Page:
Wed, 10/11/2017 - 9:39am
WILLIAMSBURG, KY – University of the Cumberlands was proud to welcome Mr. Van Ingram, Executive Director of the Kentucky Office of Drug Control Policy (ODCP), to campus this week during their Physician Assistant Program’s (PAP) observance of National Physician Assistant Week.
Since joining the ODCP 13 years ago, Ingram has become the Office’s spokesperson for substance abuse education, prevention, and treatment. With the explosion of the opioid epidemic across the nation, Ingram is busy visiting one university after another to educate both faculty and students on how the issue began, its dire consequences, and what people can do to help end the epidemic. This week, Ingram spoke to University of the Cumberlands (UC) PAP students.
“Physician assistants practicing medicine in the state of Kentucky are the only PAs who cannot write for controlled substances in practice; however, our Kentucky PAs face the opioid crisis nearly daily,” said Dana Campbell, Director of UCPAP. “It is important that our students learn firsthand the necessary education regarding the effects of opioids, both prescribed and not, on our communities, so they are prepared with the tools and education needed to help combat this crisis.”
Ingram revealed numerous PowerPoint slides filled with charts from organizations like the Kentucky Injury Prevention and Research Center that displayed the rise in opioid abuse and the resulting increase in emergency room visits, newborn babies experiencing opioid withdrawal, and fatalities related to opioid overdoses. Ingram also described what factors caused the epidemic, and how the issue cannot be pinpointed to one specific drug, addict, or pharmaceutical provider.
“He was very knowledgeable,” said Kenzi Hoffman, a UCPAP student from Castalia, Ohio. “He had a lot of stuff to show us, and it opened your eyes. As a PA student, you hear about the epidemic, but when you sit there and you actually see those charts…it’s just eye-opening.”
As the reality of the epidemic sank in, students questioned Ingram on what they, as future physician assistants, can do to help. Ingram explained that it would take a team effort between PAs, clinics, Congress, the general public, and pharmaceutical providers to erase the epidemic. A possible first step would be to educate everyone on the current crisis, like Ingram is doing now.
“The more you hear about it, the better, and the more you can advocate for a solution,” Hoffman stated. “I think that’s what we need: to start advocating for it and getting people to truly understand the depth of [the epidemic]. We need to rise up.”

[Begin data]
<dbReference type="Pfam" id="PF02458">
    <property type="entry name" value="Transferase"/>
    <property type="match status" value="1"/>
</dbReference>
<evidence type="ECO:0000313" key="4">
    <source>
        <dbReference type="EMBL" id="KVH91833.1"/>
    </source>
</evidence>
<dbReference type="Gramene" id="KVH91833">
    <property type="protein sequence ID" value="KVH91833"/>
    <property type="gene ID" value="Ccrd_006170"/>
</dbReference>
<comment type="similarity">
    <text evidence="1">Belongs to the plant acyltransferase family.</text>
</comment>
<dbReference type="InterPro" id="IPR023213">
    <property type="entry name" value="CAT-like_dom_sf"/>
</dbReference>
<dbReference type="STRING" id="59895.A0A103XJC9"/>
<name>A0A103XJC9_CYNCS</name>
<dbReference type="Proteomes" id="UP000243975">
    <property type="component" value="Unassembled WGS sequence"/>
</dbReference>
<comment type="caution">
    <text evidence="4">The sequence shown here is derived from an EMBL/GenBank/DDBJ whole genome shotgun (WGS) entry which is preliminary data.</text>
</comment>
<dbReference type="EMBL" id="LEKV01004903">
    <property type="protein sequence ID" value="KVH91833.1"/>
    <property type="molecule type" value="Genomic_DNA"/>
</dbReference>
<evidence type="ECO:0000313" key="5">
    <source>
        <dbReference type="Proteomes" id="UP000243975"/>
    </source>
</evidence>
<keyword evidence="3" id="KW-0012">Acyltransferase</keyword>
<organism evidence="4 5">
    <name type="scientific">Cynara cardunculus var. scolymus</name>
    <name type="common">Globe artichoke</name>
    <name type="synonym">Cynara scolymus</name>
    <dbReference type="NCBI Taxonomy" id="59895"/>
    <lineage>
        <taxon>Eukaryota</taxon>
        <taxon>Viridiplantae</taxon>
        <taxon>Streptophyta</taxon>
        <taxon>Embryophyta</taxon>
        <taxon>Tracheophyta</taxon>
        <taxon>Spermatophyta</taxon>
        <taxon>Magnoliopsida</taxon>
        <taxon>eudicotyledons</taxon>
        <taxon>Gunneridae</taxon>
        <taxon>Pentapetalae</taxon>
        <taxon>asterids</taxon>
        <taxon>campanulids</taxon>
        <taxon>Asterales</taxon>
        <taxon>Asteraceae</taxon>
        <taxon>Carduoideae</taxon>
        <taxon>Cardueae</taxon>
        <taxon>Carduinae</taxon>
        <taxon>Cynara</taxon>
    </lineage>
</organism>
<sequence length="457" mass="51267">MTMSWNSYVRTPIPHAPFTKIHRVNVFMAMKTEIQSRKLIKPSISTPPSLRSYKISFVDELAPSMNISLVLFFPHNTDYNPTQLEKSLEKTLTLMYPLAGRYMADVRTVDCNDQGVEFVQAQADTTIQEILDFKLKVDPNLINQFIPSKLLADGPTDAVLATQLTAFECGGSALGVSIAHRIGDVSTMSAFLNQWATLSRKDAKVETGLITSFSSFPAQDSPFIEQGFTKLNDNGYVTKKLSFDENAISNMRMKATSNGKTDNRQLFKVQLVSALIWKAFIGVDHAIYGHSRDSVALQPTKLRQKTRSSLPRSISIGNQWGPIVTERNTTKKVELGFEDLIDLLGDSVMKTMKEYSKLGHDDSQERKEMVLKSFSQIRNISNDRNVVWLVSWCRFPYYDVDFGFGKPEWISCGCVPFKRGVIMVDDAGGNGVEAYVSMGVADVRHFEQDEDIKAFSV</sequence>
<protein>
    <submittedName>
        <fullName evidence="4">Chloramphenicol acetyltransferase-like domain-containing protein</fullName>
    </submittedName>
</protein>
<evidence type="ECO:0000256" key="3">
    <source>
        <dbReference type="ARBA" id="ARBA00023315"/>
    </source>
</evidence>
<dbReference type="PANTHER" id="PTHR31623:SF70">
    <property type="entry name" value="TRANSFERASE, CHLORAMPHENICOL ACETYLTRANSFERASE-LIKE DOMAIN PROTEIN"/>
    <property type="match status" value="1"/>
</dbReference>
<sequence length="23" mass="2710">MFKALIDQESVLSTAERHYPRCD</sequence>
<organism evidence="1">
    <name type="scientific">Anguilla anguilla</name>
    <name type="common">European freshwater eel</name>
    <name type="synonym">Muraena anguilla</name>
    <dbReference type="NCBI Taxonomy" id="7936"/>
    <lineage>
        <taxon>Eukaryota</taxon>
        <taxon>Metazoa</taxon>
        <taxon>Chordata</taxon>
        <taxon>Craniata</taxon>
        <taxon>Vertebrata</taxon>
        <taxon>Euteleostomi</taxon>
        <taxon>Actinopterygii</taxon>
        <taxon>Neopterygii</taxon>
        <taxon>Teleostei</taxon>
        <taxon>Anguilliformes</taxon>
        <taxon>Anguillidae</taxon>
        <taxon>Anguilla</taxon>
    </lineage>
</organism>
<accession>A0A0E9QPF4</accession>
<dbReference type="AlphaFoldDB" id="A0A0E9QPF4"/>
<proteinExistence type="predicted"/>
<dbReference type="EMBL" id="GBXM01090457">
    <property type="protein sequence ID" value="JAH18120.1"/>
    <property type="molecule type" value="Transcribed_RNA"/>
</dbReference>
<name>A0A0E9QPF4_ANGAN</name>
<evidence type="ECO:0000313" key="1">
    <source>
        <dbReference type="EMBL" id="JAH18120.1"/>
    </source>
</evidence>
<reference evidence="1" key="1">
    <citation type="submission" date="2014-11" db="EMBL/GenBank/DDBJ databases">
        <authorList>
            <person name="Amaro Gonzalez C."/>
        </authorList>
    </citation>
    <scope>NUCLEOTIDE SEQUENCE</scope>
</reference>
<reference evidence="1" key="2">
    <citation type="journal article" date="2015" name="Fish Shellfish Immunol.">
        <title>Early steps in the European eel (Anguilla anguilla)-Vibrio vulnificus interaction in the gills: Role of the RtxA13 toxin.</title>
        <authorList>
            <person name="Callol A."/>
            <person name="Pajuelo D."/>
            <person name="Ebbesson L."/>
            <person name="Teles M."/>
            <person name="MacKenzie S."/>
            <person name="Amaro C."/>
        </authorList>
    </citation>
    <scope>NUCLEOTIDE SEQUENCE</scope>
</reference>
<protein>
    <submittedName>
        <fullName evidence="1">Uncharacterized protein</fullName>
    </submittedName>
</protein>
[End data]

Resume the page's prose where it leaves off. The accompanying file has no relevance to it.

Cumberlands PAP faculty and students were grateful to Ingram for visiting campus. He has seen the effects of opioid abuse for years. As Executive Director of the Kentucky ODCP, it is Ingram’s responsibility to guide the organization in its research, coordination, and execution of the state’s drug control policy. Prior to this position, he served with Maysville Kentucky Police Department for more than 23 years, the last six as Chief of Police.
“What better way to be educated than straight from the top?” said Campbell. “I hope our students took away that the use of opioids has had a powerful impact on the Kentucky communities as well as others across the nation, and that they as future providers can have a positive impact on these communities by knowing about the medications, drugs, and policies surrounding them.”
The lecture by Van Ingram is just one of this week’s activities planned by UC Association of Physician Assistants, UCPAP’s student society, in observance of National Physician Assistant Week. Throughout the week, the society will be using social media to raise awareness about what physician assistants are qualified to do upon earning certification. They will also be hosting a 5K run/walk on Friday, Oct. 27 and offering a trunk-or-treat and carnival games for families. Proceeds from the evening will be used to assist Cedarridge Ministry. Festivities begin at 3:30 p.m. To register for the 5K, visit the “CumBOOland UCAPA 5k” Facebook page.
Located in Williamsburg, Kentucky, University of the Cumberlands is an institution of regional distinction offering quality undergraduate, graduate, doctoral, and online degree programs. Learn more at ucumberlands.edu.